The Good, The Bad, & The Ugly: UFN 123
By Tyler Kartler
Brian “T-City” Ortega’s Slick BJJ
We all knew that Ortega had slick jiu-jitsu, but not many people really believed that the guy would be able to take out a proven vet like Cub Swanson. Well, Brian “T-City” Ortega did it again with his 5th straight finish in the UFC (really 6th, but his debut win was overturned due to a failed drug test). The guy is a killer, and is a problem for most of this division. After beating a guy like Cub, he has now entered the deep end of the Featherweight division, and I’m not quite sure if he will be able to swim with Jose Aldo, Frankie Edgar, or the Champ Max Holloway. But for now, the dude is good!
Moraes’ Deadly Knee
Marlon Moraes was the longtime champ in World Series of Fighting, and had high expectations when he signed with the UFC. He was 1-1 in the UFC so far, with 2 tough decisions. For his fight last night against Aljamain Sterling, he was coming in on 4 weeks notice after his last win. It was a risky move on his part, because Sterling could have been a nightmare if he managed to get on top of him at any point in the fight, but Moraes ended that early with a knee to head as Sterling was ducking in for a takedown. This was one of the best KO’s of the year, and what makes it even more impressive was the fact that Aljamain Sterling has not been KO’d before. Moraes has officially cemented himself as a major threat in the 135lb division with one ridiculous knee.
UFC Fight Night 123’s Fight Card
UFC Fight Night 123 turned out to be a really great card. All 6 of the main card fights delivered with brutal action. The prelims weren’t bad either. Every fight on the prelims was a closely contested battle. Scott Holtzman, Trevin Giles, Alex Perez, Eryk Anders, and Gabriel Benitez all had exceptional performances. They all came in well prepared and stuck to their game plans. Such a good night of fights.
Albert Morales vs. Benito Lopez’s Insane Round 1
I thought this fight was going to be “fight of the night” on paper. It certainly delivered within the first few minutes by rocking each other. Lopez landed some insanely accurate flying knees while going backwards. But after they both recovered, the fight turned into a slow “pitter-patter” striking affair. Occasionally, Lopez would throw something flashy, but nothing significant for the remainder of the fight. The fight did live up to expectations, so props to these two warriors.
Jason Knight’s Mid-Fight Finger Food
As many fights and events that I’ve watched, I cannot recall the ref ever stopping the fight due to someone biting their opponents fingers. Well it finally happened when Jason Knight was going for a takedown, and Gabriel Benitez was defending. Knight took a bite of Benitez’s finger because…. I DON’T KNOW. It looked delicious I guess. I am dumbfounded on why he did that, and what a bad decision on his part.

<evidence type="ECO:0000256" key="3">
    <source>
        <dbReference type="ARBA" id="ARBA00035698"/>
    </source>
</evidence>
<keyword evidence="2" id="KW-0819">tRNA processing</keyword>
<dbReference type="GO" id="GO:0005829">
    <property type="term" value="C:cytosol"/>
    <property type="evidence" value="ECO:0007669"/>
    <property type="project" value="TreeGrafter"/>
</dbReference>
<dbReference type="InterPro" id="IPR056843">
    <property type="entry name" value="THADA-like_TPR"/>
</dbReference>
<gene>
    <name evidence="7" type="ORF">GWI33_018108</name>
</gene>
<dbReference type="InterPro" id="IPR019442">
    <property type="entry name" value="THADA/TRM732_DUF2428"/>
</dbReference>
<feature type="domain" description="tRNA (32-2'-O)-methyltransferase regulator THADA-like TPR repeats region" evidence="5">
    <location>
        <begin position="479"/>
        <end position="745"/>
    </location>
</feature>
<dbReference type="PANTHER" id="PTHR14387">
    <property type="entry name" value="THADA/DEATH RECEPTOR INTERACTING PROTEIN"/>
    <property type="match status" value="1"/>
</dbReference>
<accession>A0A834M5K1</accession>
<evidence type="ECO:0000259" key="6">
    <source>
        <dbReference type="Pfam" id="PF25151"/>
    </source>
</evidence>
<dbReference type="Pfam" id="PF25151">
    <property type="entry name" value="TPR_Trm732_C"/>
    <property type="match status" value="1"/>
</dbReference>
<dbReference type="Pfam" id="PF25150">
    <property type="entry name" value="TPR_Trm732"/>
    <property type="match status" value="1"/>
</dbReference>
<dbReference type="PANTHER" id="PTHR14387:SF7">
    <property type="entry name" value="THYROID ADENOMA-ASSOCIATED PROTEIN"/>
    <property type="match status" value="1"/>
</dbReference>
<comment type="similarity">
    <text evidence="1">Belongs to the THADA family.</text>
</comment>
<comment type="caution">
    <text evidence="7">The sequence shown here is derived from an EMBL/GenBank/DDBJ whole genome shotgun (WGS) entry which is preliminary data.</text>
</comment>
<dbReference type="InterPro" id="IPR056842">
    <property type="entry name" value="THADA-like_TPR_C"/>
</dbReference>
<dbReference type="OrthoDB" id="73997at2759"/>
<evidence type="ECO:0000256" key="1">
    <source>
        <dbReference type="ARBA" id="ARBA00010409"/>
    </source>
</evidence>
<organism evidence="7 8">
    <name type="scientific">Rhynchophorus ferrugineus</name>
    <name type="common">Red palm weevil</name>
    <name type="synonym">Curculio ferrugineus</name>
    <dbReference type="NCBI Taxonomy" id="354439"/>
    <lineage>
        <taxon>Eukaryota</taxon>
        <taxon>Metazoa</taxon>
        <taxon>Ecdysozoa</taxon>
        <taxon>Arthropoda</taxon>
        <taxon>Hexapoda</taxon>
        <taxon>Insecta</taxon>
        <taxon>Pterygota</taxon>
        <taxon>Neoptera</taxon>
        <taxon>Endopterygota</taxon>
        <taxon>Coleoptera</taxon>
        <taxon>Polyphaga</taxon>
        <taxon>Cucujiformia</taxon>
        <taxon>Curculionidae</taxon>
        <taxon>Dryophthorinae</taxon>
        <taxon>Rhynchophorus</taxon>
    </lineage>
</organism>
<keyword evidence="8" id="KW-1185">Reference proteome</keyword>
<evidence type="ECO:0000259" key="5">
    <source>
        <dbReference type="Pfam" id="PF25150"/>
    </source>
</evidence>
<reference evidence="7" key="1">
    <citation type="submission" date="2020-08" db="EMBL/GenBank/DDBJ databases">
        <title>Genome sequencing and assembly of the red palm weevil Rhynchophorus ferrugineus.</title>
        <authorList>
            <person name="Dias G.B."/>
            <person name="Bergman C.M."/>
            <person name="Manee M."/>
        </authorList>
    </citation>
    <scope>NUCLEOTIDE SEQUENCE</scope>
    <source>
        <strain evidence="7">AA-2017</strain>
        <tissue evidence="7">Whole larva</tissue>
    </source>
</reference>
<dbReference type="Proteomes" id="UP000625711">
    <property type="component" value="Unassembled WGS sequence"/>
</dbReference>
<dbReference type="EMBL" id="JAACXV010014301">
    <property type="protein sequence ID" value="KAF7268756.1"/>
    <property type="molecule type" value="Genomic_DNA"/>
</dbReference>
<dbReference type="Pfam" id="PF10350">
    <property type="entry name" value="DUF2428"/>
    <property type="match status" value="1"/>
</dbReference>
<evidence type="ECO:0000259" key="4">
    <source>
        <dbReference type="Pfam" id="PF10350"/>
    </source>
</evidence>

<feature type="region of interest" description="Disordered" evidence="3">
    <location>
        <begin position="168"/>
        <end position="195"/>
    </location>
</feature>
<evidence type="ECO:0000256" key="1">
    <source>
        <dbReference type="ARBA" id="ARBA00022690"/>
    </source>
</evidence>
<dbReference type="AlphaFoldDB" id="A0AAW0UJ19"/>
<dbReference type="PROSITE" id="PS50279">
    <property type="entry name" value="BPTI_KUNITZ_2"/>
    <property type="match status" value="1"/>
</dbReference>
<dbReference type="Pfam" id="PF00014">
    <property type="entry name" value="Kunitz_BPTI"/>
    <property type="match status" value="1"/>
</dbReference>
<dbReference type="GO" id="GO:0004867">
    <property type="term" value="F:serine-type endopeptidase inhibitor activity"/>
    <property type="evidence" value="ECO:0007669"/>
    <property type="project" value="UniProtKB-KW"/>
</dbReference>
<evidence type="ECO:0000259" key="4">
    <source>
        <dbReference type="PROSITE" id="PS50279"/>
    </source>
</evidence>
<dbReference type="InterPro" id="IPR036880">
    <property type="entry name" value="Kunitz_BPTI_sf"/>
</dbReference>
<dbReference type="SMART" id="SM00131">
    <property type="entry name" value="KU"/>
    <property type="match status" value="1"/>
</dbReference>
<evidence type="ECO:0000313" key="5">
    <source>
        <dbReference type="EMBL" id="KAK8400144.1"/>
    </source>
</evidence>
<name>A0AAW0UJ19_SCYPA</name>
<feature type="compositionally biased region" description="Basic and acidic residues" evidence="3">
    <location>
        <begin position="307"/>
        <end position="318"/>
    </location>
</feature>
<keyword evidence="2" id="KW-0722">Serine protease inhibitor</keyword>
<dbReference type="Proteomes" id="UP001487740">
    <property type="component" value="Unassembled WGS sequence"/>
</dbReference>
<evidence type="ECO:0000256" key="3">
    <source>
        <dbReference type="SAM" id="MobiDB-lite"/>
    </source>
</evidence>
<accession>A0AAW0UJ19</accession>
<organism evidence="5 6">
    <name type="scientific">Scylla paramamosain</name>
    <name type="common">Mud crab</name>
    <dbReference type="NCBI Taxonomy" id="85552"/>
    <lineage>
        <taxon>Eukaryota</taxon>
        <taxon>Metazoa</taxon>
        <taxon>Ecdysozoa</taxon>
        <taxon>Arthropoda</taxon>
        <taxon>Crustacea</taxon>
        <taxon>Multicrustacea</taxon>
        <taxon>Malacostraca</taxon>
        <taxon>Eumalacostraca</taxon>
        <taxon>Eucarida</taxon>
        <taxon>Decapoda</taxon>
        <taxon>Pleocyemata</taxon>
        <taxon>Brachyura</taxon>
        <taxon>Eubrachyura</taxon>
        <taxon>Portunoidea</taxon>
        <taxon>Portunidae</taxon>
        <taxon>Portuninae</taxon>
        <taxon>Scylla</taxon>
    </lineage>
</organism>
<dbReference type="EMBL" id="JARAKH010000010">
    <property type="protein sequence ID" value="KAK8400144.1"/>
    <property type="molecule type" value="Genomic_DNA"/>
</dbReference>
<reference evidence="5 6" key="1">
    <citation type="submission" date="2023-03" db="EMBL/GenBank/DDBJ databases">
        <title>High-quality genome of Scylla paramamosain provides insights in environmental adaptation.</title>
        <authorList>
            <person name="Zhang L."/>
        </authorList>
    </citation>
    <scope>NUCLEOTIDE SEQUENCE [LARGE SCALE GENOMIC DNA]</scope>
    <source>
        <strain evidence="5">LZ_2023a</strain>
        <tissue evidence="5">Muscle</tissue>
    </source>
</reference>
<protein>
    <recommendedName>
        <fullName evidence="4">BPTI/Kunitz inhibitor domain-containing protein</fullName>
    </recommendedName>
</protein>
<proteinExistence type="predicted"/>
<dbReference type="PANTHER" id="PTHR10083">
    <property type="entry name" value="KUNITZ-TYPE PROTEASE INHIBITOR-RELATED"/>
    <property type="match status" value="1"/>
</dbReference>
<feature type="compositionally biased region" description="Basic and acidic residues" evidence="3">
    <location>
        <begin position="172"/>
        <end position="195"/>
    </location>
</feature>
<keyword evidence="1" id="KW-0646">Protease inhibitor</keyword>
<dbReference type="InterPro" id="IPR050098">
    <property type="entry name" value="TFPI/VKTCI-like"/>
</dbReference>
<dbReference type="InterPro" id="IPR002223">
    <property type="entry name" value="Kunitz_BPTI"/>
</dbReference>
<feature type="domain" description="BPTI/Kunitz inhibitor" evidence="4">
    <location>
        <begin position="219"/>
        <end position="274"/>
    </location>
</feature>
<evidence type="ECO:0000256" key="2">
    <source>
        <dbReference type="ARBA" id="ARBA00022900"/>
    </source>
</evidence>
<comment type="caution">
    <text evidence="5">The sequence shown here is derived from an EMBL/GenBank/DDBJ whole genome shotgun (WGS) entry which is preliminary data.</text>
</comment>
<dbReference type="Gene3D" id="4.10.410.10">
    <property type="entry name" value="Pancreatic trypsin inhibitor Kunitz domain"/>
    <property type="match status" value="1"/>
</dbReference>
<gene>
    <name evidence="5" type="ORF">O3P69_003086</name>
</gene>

Luke Sanders UFC Career
I was so excited for Luke Sanders to make a huge splash in the 135lb division after his fantastic short notice debut at 145lb’s. The guy has great movement, with solid punches. He can wrestle and grapple very well. He just seemed like a guy that could give everyone problems. But he lost his past 2 fights after dominating his opponents in round 1. His fight back in March 2017 against Iuri Alcantara, Sanders battered the entire first round, landing over 100 punches to the head. Then in the second round he gets caught in a knee-bar and taps right away. I gave him a pass on that one because anyone can get caught in a submission. But last night he won the first round. In the second, he was pushing the pace and just got lit up with a counter right hand that put him out. He was trying to recover and the referee could have let it go a little longer, but he was out cold initially. It’s just crazy to me that such a good talent could have such bad luck, or its bad fight IQ. As for right now, I have to hop off of the Luke Sanders train until I can see some positive consistency from the guy.
The Referee’s Forcing Unnecessary Stand-Ups
What was it with the referees trying to stand the fighters up while they are in dominant positions on the ground or in the clinch? I thought it was weird in the second fight of the prelims when the “ref” kept telling the fighters to work after only being on the ground for 30 seconds. It just told me that the referee has never grappled before, and it does not know that it takes some time to set up a transition while the other guy is trying to prevent it from happening. But through-out the night majority of the different referee’s were threatening the stand-ups prematurely. Later in the night, Scott Holtzman worked hard to get into top control over Darrell Horcher. He is controlling him and almost has the full mount position against the cage, and the referee has the audacity to stand the fight up. Immediately after that happens, Horcher lands bombs on Holtzman and that could have ended the fight. That’s absolutely disgusting for the referees to take away someone’s dominant position that they worked for, and to put them in a vulnerable position on the feet if they are the less skilled striker. The referee’s need to take note and realize that they had a bad night with this topic.